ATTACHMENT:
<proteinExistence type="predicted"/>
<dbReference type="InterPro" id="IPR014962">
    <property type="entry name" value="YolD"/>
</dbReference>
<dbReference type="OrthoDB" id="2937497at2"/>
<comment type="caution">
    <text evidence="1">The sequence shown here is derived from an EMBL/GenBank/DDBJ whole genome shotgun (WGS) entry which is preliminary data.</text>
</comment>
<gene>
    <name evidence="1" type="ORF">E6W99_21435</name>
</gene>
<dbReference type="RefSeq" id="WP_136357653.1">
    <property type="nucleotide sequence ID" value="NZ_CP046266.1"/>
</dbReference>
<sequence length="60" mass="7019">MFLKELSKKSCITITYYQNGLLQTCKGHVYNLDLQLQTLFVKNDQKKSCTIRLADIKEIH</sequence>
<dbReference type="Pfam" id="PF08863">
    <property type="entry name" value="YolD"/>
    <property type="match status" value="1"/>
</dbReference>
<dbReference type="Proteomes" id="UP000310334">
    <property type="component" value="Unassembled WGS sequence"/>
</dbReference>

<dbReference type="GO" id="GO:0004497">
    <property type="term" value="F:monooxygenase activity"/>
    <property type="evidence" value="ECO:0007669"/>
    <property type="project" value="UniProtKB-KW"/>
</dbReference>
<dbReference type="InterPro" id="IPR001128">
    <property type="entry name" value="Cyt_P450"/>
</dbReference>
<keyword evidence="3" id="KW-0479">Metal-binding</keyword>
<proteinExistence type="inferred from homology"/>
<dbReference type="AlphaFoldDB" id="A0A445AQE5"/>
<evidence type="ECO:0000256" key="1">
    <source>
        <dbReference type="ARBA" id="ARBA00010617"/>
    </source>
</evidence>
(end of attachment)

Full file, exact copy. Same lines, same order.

<proteinExistence type="predicted"/>
<dbReference type="InterPro" id="IPR014962">
    <property type="entry name" value="YolD"/>
</dbReference>
<dbReference type="OrthoDB" id="2937497at2"/>
<comment type="caution">
    <text evidence="1">The sequence shown here is derived from an EMBL/GenBank/DDBJ whole genome shotgun (WGS) entry which is preliminary data.</text>
</comment>
<gene>
    <name evidence="1" type="ORF">E6W99_21435</name>
</gene>
<dbReference type="RefSeq" id="WP_136357653.1">
    <property type="nucleotide sequence ID" value="NZ_CP046266.1"/>
</dbReference>
<sequence length="60" mass="7019">MFLKELSKKSCITITYYQNGLLQTCKGHVYNLDLQLQTLFVKNDQKKSCTIRLADIKEIH</sequence>
<dbReference type="Pfam" id="PF08863">
    <property type="entry name" value="YolD"/>
    <property type="match status" value="1"/>
</dbReference>
<dbReference type="Proteomes" id="UP000310334">
    <property type="component" value="Unassembled WGS sequence"/>
</dbReference>

<dbReference type="GO" id="GO:0004497">
    <property type="term" value="F:monooxygenase activity"/>
    <property type="evidence" value="ECO:0007669"/>
    <property type="project" value="UniProtKB-KW"/>
</dbReference>
<dbReference type="InterPro" id="IPR001128">
    <property type="entry name" value="Cyt_P450"/>
</dbReference>
<keyword evidence="3" id="KW-0479">Metal-binding</keyword>
<proteinExistence type="inferred from homology"/>
<dbReference type="AlphaFoldDB" id="A0A445AQE5"/>
<evidence type="ECO:0000256" key="1">
    <source>
        <dbReference type="ARBA" id="ARBA00010617"/>
    </source>
</evidence>